Roasted Figs with Buche de Chevre & Balsamic Glaze

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There was a skinny fig tree in front of my childhood home — the original home, the only one that appears in my dreams, that I have hopelessly yearned for since the day I left for America.

Throughout my childhood, I remember tasting a sweet ripe fig only once. I grew up in the years of extreme food scarcity and no child could wait until the figs were ripe to harvest them. My brother and I began picking them earlier each year because we wanted to get them before the other children in the neighborhood could steal them. We tried to leave the raw figs in the rice sack or in the sun for them to ripen, but the figs stayed hard no matter how long we waited. 

One day, I was idling by the 2nd floor window daydreaming, which was something children often did in that era. A gentle breeze ruffled the leaves of the fig tree and a pinkish purplish bulb caught my eye. A ripe fig! I had never before seen a fig like this, rufescent and drooped from the slightly wilted stem. I nearly killed myself trying to pluck it with the help of a clothe hanger. I quickly stuffed it in my mouth before anyone could see me. There are no words that can describe the intense and shocking burst of pleasure as my teeth sunk into the flesh of that fig.

As I prepared these roasted figs today, I felt a nostalgic tug in my heart — a nameless longing. Was I twelve or thirteen? What was I daydreaming about? The neighbor boy with a “bad reputation” to play badminton with? The faraway lands I secretly read about in forbidden hand copied books? Or was it food? I was always a little hungry in those days and food was never far from my thoughts.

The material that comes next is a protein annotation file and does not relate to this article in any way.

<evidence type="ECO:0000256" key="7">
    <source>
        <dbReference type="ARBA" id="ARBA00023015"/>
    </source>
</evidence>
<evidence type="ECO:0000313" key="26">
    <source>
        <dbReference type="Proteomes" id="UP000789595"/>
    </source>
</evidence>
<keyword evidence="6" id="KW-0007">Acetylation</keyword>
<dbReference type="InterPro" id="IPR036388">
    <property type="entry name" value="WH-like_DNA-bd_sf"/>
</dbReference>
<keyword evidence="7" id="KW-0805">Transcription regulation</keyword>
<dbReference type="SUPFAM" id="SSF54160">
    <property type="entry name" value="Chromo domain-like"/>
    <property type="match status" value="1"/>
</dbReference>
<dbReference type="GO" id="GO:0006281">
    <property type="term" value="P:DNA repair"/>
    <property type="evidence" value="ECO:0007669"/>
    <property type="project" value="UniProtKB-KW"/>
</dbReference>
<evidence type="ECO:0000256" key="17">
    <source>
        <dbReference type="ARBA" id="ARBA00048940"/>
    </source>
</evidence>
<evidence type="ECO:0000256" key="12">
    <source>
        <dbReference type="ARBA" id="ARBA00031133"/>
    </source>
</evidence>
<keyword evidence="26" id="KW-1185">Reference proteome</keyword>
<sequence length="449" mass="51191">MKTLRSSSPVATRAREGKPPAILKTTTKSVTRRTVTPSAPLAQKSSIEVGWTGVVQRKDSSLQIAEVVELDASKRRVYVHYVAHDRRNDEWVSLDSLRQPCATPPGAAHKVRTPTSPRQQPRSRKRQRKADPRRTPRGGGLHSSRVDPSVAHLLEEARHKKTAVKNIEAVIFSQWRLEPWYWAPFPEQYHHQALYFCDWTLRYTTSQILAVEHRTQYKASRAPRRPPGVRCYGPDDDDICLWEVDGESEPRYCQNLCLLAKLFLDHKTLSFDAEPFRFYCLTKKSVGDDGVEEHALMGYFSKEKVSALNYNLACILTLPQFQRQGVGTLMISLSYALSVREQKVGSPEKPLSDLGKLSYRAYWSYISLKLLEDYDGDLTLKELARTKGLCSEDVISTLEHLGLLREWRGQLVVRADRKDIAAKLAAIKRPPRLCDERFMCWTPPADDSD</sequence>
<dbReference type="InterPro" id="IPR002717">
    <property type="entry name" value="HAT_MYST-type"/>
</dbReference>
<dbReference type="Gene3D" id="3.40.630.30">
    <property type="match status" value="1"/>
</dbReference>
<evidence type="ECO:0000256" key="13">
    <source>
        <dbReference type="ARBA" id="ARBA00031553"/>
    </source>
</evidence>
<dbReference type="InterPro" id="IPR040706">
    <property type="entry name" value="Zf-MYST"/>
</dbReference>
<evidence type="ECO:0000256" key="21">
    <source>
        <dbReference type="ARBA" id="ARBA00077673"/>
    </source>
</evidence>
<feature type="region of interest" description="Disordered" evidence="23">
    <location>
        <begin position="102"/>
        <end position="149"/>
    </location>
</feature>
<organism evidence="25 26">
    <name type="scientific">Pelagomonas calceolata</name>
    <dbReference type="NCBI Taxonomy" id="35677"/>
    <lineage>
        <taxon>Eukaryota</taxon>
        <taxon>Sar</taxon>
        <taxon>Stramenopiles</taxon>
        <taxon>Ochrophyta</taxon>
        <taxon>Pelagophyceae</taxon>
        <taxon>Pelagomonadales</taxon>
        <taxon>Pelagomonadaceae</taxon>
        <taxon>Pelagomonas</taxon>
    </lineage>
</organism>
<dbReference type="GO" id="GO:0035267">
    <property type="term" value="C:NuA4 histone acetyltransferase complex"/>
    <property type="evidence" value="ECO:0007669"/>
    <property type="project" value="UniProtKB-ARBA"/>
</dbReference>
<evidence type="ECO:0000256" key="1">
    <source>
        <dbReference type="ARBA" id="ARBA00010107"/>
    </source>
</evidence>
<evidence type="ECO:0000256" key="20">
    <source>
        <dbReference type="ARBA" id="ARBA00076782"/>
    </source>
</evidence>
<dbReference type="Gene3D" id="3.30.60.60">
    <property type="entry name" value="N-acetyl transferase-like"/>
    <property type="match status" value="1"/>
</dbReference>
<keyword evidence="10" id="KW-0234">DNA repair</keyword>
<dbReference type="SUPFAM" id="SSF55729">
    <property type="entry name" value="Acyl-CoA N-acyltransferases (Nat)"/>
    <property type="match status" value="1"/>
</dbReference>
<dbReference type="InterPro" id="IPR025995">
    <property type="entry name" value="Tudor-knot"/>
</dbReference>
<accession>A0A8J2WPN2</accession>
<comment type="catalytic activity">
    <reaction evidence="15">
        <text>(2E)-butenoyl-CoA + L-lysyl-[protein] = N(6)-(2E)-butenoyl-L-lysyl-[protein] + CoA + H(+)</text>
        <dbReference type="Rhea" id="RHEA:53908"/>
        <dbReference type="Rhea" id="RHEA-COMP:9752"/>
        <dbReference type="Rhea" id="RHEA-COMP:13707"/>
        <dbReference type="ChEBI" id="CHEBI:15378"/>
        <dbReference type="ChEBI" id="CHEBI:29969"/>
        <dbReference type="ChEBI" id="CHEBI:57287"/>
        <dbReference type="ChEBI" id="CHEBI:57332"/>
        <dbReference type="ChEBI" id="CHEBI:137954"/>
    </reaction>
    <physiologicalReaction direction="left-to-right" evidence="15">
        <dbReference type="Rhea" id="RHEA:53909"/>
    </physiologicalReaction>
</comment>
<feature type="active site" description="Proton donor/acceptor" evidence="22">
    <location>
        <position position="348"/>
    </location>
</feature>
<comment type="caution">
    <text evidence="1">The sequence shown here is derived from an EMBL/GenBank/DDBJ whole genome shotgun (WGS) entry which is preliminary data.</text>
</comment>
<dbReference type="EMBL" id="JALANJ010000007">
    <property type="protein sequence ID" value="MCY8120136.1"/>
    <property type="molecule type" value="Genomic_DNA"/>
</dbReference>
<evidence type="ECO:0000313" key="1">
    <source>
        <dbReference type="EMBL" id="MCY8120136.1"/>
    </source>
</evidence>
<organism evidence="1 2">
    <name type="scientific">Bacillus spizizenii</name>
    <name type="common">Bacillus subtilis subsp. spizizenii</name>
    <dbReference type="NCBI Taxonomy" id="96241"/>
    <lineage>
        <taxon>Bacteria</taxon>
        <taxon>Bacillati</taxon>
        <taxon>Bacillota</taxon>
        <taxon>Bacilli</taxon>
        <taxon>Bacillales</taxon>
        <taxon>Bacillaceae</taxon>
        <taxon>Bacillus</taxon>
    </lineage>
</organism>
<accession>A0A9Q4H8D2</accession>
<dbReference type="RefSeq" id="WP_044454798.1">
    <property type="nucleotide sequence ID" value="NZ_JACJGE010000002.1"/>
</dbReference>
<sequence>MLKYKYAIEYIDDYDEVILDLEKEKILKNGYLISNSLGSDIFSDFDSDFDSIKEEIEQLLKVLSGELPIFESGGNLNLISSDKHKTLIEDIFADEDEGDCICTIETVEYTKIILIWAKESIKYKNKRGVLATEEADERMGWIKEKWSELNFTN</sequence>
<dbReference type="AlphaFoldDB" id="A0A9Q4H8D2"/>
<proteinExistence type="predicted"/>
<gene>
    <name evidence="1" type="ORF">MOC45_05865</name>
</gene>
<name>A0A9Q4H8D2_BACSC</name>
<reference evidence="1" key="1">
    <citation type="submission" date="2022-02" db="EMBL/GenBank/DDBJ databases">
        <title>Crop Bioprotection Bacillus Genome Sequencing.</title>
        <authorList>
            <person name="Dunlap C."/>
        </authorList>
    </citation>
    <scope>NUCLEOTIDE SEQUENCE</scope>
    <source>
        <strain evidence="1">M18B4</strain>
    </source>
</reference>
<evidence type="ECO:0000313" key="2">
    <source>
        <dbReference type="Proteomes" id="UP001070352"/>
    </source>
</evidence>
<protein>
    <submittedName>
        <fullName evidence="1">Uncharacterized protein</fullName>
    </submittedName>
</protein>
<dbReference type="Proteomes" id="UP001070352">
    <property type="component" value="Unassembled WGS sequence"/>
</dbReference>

Not in my wildest dreams would I have imagined roasting dozens of ripe figs in an oven — a wonderful contraption I didn’t know existed until I came to the US.

As I used to daydream by the window, I now do by the oven. These roasted figs are sumptuous. They are great as appetizer, dessert or a snack. I used Buche de Chevre which was absolutely exquisite, but goat cheese will also taste great with it. The balsamic glaze is an important ingredient that is not optional in my mind. It is a perfect finishing touch to complete the dish.

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Roasted Figs with Buche de Chevre & Balsamic Glaze

Figs

Brown sugar

Buche de Chevre

Balsamic Glaze

Pinch of salt

Pine nuts

Mint leaves

Olive oil spray

Preparation:

Preheat the oven to 425°F.

Rinse the figs and pat them dry, then cut off the stems and, without cutting through the base, halve them from top to bottom.

Spray a baking pan with good olive oil. Dip the cut side of the fig in a dish of brown sugar. Line the figs cut side up in the baking pan.

Bake until the sugar is bubbling and the figs is heated through, about 15 minutes.

Sprinkle broken cheese on top. Drizzle with balsamic glaze. Top with pine nuts and mint leaves. Serve warm.

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Peach Matcha Panna Cotta